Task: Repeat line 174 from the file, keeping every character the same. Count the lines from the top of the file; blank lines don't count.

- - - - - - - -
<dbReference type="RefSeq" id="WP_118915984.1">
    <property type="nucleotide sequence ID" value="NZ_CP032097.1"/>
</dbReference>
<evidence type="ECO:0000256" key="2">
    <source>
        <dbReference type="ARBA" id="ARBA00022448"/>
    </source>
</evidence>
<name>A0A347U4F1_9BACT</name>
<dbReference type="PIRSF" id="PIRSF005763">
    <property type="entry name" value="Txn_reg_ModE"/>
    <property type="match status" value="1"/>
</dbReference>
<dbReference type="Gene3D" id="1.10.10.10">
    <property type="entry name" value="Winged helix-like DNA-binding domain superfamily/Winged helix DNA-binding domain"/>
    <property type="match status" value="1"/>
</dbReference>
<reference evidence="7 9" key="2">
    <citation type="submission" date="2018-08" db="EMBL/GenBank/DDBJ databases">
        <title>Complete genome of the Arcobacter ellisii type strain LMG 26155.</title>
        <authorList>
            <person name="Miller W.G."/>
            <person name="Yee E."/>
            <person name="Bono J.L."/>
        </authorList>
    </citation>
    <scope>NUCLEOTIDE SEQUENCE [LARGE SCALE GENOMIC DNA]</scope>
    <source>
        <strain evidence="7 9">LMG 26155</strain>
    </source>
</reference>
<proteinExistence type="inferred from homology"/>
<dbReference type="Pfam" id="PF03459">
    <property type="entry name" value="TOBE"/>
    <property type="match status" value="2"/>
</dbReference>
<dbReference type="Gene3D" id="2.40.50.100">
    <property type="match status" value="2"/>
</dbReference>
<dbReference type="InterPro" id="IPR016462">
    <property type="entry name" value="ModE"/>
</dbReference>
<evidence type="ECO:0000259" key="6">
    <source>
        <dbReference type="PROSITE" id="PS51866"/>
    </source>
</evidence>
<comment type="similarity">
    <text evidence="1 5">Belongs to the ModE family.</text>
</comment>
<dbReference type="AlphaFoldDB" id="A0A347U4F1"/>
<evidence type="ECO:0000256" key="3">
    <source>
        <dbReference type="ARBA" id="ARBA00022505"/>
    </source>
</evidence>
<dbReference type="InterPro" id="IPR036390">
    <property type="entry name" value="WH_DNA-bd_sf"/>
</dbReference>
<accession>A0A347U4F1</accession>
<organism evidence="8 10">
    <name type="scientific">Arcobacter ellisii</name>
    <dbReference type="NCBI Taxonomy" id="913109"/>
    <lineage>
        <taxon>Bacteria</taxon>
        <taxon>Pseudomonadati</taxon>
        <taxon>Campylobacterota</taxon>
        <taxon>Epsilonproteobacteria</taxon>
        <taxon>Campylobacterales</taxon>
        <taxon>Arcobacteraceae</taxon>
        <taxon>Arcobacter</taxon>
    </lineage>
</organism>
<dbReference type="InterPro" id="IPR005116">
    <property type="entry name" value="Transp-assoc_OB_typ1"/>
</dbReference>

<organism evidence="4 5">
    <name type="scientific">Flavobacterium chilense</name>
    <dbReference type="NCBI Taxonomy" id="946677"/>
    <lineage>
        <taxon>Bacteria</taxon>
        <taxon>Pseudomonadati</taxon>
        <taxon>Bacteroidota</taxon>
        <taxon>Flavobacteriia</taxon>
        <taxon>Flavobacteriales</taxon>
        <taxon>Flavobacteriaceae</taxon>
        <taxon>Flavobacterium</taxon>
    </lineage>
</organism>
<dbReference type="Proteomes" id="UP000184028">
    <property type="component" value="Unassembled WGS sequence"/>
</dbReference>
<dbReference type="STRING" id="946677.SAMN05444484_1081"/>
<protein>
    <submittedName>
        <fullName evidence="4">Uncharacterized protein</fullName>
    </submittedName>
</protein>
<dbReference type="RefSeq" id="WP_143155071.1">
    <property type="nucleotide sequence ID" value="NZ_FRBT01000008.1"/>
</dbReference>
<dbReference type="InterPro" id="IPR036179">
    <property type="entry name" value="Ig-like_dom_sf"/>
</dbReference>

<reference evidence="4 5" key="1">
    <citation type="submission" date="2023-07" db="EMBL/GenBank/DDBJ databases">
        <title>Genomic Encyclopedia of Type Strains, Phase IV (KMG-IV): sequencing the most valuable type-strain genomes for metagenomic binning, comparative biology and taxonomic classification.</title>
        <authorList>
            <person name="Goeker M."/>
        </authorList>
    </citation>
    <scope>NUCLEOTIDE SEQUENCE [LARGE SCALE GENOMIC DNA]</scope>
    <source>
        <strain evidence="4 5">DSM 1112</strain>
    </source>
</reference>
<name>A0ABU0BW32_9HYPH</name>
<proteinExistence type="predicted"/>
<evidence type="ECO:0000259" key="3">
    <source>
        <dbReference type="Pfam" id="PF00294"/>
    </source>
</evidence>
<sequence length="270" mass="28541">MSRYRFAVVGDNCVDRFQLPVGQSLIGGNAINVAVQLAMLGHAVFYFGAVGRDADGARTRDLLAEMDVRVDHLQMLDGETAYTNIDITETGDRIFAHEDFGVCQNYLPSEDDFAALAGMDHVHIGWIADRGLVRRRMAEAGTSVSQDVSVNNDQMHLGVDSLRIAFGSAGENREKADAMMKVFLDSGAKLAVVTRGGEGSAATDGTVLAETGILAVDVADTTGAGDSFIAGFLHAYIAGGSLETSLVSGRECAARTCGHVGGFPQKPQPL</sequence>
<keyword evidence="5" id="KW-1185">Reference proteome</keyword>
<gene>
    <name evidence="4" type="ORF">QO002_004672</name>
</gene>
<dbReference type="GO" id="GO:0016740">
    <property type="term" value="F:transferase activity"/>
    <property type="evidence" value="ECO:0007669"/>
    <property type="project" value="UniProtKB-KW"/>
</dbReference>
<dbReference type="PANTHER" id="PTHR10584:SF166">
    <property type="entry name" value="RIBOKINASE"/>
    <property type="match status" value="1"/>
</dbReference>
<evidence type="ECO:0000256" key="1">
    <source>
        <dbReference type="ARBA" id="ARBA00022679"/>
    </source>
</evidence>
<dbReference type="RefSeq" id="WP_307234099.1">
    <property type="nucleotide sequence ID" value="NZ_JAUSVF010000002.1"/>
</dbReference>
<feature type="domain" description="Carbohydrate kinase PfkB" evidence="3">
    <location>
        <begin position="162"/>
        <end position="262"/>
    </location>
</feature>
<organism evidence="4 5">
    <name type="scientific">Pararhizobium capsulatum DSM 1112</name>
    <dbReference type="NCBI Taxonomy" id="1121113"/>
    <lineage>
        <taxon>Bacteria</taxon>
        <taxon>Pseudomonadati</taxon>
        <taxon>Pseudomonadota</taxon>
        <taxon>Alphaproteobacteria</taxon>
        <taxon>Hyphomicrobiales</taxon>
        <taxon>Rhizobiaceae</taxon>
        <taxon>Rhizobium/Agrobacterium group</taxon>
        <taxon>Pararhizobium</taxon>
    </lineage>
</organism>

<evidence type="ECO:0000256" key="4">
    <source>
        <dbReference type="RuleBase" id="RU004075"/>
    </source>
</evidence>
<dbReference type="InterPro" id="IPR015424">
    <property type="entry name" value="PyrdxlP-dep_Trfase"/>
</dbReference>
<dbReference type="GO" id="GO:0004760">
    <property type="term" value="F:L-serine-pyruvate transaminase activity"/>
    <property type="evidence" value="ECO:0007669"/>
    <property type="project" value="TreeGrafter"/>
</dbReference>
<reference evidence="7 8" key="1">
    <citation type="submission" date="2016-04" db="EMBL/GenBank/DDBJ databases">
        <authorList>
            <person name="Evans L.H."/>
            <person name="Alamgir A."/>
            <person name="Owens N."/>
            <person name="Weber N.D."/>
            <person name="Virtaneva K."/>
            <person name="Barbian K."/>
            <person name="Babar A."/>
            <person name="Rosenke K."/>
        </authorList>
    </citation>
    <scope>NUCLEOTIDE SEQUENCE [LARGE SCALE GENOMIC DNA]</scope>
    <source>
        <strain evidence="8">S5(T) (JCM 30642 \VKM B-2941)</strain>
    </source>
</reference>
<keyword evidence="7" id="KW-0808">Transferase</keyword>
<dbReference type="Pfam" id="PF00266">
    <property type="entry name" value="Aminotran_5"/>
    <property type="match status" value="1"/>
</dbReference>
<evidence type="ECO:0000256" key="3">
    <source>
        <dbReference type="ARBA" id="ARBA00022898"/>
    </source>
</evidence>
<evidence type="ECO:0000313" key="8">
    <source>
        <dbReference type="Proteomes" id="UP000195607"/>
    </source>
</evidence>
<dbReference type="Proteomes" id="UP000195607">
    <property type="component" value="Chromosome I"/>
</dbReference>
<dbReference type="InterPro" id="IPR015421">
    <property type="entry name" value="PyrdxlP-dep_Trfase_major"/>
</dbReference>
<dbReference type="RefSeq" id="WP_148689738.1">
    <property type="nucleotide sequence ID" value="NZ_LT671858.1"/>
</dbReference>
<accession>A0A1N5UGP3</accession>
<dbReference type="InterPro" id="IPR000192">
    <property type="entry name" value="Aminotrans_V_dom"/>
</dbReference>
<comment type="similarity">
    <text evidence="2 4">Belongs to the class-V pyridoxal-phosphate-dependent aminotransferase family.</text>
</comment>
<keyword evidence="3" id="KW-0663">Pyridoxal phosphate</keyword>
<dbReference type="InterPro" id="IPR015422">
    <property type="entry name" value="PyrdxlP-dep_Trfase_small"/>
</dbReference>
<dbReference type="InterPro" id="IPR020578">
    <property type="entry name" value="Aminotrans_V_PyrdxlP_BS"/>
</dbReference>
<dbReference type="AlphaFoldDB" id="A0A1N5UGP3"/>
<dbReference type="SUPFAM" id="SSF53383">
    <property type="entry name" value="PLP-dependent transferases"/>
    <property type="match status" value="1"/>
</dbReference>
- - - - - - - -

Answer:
<dbReference type="GO" id="GO:0004760">